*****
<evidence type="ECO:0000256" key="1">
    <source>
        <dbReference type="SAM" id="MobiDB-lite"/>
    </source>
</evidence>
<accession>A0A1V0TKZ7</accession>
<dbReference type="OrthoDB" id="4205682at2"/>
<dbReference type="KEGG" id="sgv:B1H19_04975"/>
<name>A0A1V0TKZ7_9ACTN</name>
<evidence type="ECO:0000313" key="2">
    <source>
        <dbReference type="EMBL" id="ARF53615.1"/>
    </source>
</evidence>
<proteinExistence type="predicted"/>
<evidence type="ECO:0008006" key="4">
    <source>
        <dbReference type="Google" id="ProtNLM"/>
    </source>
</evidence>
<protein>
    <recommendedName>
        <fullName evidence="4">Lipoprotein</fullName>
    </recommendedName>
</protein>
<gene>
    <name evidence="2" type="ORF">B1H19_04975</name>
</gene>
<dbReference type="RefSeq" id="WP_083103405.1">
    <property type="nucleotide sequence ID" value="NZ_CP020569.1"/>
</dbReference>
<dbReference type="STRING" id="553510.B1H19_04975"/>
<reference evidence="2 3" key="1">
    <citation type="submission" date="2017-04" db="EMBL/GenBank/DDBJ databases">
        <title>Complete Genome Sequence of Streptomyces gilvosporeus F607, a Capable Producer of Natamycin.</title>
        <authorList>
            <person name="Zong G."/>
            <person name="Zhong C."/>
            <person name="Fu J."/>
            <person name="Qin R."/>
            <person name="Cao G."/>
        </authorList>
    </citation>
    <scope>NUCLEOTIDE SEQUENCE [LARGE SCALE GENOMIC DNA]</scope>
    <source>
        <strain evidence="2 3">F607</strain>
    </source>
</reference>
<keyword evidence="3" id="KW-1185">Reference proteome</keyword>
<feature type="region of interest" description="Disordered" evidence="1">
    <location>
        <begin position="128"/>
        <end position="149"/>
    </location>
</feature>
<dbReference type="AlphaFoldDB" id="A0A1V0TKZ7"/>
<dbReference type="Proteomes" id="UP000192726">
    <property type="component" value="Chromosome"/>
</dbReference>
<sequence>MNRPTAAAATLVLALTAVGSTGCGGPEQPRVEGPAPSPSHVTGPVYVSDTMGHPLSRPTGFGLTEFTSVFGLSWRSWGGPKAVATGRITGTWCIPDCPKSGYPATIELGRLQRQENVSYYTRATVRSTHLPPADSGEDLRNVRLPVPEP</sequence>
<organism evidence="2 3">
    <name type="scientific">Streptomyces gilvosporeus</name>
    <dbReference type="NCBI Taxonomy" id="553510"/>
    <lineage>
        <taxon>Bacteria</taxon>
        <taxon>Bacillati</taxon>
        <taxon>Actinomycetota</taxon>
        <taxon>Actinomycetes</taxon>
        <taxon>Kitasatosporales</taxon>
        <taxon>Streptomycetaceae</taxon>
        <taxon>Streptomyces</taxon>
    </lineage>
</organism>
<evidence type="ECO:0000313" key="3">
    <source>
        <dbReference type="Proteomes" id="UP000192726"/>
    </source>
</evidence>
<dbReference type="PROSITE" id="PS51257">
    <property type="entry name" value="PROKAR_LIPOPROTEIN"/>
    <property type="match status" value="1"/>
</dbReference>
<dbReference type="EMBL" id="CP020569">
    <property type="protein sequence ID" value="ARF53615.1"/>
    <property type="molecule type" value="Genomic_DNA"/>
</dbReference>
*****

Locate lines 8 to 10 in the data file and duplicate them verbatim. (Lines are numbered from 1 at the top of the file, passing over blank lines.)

<dbReference type="KEGG" id="sgv:B1H19_04975"/>
<name>A0A1V0TKZ7_9ACTN</name>
<evidence type="ECO:0000313" key="2">